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The Old Snack Bar serves as a quiet study spot for stu­dents. Nolan Ryan | Col­legian

When entering the Old Snack Bar, stillness per­meates the air. Just a half dozen stu­dents quietly study at the booths on any given day. The silence is jar­ringly dif­ferent from the third floor of the library where the most social stu­dents tend to study. The phrase “You could hear a needle drop” was invented for this place. But the Old Snack Bar was not always like this.

The Knorr Student Center was built in 1964 to act as a student union as a result of increased desire for such a space among the stu­dents. By the 2000s, not as many stu­dents used the building, but the Old Snack Bar still acted as a space for stu­dents to study and hang out.

Ben Liebing ’08 attended Hillsdale toward the end of the Old Snack Bar’s pop­u­larity.

“When I was there, it was used a lot,” he said. “I could tell it was starting to tail off. A lot of the freshmen — a lot of people — still hung out there, but it was on its last legs. There was a certain group of people who would study there, and they would be there all the time.”

At that time, stu­dents ate their meals at the dining hall on the other end of the Knorr Center. They spent lots of their free time in the snack bar, according to Liebing.

“Back in the day, you could smoke in there,” he said. “It became known as the smoking lounge. If you wanted to smoke inside, you could go smoke and study.”

Asso­ciate Pro­fessor of Classics Eric Hutchinson, who grad­uated from Hillsdale in 2002, also recalls when smoking was allowed in the building.

“The room was often a haze,” he said.

In addition to having the rep­u­tation of being a smoking lounge, Liebing also said swing dances were held there every wek, just as they are today. But one tra­dition that has been lost through the years were student con­certs called “coffee houses.”

These con­certs were open mic nights for stu­dents and their bands. According to Liebing, who par­tic­i­pated in the “coffee houses,” stu­dents would sign up to perform in shows fea­turing several dif­ferent bands. Some­times, he said, stu­dents would host con­certs during big events such as Parents Weekend or Home­coming, at which times about 100 people might attend.

Hutchinson said when he was a student, the Knorr was the only “non-classroom building on campus.”

“Any­thing where you needed a mod­erate amount of space on campus was going to happen there,” he said.

In addition to the con­certs, the Old Snack Bar used to have a jukebox, according to Public Ser­vices Librarian Linda Moore.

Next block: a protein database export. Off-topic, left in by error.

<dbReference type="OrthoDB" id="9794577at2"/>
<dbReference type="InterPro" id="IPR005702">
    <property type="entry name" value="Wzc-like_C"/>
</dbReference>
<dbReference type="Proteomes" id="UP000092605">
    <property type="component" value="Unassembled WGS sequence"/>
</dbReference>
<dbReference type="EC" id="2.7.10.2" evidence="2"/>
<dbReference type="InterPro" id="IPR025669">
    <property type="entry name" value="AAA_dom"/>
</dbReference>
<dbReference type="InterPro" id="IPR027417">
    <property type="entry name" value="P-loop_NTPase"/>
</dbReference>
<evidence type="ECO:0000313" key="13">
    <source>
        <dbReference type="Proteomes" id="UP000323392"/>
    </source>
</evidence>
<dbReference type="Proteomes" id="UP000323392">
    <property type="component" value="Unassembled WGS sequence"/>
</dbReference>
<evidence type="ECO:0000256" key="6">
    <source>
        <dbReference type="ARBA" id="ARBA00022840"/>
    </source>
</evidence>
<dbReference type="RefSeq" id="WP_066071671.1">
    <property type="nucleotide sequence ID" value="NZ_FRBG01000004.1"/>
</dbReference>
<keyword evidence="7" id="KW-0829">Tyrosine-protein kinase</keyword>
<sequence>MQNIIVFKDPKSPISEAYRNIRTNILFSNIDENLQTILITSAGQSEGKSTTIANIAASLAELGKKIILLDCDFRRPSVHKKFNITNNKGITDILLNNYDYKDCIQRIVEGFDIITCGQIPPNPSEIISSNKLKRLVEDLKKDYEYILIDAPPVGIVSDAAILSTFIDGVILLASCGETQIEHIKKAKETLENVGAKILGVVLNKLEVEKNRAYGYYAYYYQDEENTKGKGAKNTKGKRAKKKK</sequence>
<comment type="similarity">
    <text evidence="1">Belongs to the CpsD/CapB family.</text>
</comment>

“The snack bar served the same function as AJ’s does now,” she said in an email. “It’s prin­cipal function was to give stu­dents a place to eat when the cafe­teria was closed.”

While “coffee houses” are a thing of the past, stu­dents still gather to perform music in the snack bar on a regular basis. Inter­Varsity Min­istries runs Soma, a time of Christian worship through song every Thursday night. Nied­feldt Head Res­ident Assistant Alexander Green helps lead these worship nights. The Old Snack Bar is a great place to hold Soma’s worship nights and occa­sional speakers.

“We use the Old Snack Bar because it’s right in the middle of campus and because the Dow Center sup­plies some of our equipment,” he said in an email. “We often have speakers or other events, so it’s great to have the ver­sa­tility of the room whether we need fur­niture or not. Although it is not fancy, it pro­vides a con­ve­nient place to meet. The acoustics in there aren’t half bad, either.”

For Green, he appre­ciates that the room is not too fancy. If any­thing, it enhances the desired atmos­phere.

“The room pro­vides a nice place to gather closely,” he said. “I actually appre­ciate that it doesn’t have any­thing fancy because it helps me to remember that people can worship God in any setting. Paul sang in a jail, why can’t we sing in a snack bar?”

Hutchinson said the snack bar is a much less busy spot these days, but it still serves similar func­tions as it once did.

“It’s much more of a niche spot than it used to be,” he said. “People would often stay in there all night and camp out. You could go in there any hour of the night and find giant stacks of books on tables. It was one of the big non-library study spots on campus.”

Hillsdale’s campus has changed through the years, but the snack bar has held a similar role in the daily lives of stu­dents. It has weathered through the college’s history. Hutchinson recalled one time he was sitting in the lobby outside of the snack bar, which is now the com­puter lab. It was Sep­tember 11, 2001.

“Pres­ident Larry Arnn came in and briefly talked to everybody,” he said of the fateful day. “He announced that classes would not be can­celled, and we would keep doing what we were doing.”

Amidst the changes of campus and the larger national culture, Hillsdale stu­dents are still doing what they do: spending time in the snack bar studying, singing, and dancing, but cer­tainly not smoking.

  • Jen­nifer Melfi

    what about vaping? juuling?